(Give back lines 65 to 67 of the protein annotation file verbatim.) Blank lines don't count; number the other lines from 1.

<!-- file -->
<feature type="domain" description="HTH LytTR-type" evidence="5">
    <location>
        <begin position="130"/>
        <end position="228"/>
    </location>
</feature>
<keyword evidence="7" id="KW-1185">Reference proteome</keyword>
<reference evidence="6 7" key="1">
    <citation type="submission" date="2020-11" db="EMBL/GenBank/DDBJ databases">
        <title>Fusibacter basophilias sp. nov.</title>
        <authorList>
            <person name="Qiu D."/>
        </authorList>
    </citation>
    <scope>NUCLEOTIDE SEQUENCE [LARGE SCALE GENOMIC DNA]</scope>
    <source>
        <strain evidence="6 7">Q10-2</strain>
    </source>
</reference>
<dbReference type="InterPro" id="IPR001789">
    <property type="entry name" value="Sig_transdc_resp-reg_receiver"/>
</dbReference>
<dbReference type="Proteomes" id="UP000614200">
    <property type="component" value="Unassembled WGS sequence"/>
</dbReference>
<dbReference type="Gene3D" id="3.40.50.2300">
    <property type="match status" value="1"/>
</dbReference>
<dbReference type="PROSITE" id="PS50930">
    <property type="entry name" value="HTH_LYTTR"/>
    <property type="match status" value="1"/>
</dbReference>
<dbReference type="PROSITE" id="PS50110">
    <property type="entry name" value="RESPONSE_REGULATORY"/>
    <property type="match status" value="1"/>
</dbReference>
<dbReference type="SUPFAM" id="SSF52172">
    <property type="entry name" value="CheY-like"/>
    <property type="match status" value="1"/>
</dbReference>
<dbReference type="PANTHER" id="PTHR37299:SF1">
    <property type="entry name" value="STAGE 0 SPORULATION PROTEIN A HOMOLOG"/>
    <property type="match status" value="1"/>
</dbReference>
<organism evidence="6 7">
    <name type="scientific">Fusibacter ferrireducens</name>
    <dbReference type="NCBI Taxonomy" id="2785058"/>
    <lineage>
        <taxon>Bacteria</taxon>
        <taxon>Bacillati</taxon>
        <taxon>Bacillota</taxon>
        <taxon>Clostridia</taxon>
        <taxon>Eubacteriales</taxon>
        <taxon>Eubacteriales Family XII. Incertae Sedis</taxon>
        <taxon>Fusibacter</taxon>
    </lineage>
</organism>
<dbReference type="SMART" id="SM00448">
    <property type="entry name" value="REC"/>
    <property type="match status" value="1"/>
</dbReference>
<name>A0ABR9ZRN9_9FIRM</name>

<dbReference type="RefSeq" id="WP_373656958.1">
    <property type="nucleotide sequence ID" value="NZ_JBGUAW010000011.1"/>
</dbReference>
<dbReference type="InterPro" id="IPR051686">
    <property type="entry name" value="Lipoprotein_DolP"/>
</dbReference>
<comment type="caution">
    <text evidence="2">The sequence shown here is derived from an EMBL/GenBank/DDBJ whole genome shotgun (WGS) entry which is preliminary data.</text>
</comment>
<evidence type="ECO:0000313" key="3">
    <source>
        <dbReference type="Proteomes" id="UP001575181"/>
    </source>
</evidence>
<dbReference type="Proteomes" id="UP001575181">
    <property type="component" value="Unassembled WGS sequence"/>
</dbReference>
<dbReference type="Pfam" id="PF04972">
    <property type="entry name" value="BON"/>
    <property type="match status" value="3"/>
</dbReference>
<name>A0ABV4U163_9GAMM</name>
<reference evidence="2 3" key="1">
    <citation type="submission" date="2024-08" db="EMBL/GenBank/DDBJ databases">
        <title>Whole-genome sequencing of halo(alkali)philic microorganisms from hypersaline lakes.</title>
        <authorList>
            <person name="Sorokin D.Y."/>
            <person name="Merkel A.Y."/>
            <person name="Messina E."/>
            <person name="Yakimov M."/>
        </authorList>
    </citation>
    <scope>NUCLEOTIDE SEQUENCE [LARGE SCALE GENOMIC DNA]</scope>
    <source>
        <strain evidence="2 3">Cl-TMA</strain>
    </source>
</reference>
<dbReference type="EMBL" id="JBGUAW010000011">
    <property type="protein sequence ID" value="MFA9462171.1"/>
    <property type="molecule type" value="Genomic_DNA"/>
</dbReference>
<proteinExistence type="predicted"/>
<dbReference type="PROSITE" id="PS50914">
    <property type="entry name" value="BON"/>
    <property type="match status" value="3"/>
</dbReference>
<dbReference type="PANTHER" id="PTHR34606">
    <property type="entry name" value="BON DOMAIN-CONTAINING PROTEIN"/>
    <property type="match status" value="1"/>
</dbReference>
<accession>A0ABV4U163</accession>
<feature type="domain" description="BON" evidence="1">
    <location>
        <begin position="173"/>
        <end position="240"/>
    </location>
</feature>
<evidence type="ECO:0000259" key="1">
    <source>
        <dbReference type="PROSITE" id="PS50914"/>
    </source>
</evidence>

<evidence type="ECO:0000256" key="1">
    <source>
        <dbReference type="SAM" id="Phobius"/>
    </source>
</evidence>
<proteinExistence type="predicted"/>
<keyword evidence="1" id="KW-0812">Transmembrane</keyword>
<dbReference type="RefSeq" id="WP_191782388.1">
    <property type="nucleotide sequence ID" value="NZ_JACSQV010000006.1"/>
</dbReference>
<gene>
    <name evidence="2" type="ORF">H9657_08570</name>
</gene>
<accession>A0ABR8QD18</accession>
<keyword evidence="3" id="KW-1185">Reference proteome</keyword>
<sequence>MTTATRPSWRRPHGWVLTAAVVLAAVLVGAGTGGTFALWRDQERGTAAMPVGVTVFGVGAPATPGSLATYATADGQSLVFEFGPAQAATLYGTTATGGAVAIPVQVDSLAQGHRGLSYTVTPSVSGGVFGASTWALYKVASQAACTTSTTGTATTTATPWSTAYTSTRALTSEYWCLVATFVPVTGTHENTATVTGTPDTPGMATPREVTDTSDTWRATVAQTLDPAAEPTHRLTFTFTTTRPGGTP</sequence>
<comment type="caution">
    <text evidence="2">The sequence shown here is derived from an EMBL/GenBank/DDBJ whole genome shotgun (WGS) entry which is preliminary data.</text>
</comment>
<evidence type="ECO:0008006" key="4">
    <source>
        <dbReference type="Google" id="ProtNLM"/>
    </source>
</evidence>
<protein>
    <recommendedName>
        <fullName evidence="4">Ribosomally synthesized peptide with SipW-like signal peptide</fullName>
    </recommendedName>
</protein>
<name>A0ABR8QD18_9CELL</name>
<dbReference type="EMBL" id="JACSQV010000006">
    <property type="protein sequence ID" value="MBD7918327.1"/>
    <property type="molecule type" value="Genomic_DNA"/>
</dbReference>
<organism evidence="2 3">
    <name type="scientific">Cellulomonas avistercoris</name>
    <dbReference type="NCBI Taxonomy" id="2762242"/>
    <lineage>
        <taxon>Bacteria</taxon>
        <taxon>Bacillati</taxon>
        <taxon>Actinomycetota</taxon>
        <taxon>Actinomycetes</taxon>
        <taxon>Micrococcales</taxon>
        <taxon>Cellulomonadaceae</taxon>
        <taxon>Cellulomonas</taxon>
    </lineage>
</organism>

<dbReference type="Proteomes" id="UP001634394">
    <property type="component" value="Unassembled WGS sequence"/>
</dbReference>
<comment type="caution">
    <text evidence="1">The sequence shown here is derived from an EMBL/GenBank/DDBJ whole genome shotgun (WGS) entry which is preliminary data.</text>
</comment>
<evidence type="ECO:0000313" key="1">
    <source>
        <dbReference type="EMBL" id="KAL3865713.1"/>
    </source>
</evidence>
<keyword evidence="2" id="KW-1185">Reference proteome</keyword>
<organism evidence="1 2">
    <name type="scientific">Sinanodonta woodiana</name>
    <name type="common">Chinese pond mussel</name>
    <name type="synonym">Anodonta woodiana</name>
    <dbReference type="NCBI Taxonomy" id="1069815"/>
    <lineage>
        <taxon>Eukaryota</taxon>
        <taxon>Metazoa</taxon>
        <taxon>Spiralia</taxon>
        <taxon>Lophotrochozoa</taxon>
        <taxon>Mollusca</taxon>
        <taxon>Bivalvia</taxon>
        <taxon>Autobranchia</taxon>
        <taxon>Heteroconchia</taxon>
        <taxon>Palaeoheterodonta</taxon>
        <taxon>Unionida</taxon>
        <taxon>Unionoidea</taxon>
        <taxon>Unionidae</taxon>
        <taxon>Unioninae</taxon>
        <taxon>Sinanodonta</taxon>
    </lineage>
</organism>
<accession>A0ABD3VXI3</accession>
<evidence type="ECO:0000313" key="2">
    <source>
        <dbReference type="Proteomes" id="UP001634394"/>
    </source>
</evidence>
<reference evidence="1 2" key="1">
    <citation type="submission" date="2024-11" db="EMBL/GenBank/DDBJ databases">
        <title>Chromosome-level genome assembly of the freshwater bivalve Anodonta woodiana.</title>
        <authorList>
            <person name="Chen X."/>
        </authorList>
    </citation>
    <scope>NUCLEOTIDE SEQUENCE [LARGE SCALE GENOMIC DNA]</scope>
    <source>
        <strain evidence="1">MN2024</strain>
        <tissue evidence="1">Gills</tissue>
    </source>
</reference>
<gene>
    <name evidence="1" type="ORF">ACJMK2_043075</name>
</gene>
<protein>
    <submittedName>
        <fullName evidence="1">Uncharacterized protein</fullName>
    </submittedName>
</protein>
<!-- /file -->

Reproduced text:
</dbReference>
<dbReference type="InterPro" id="IPR051686">
    <property type="entry name" value="Lipoprotein_DolP"/>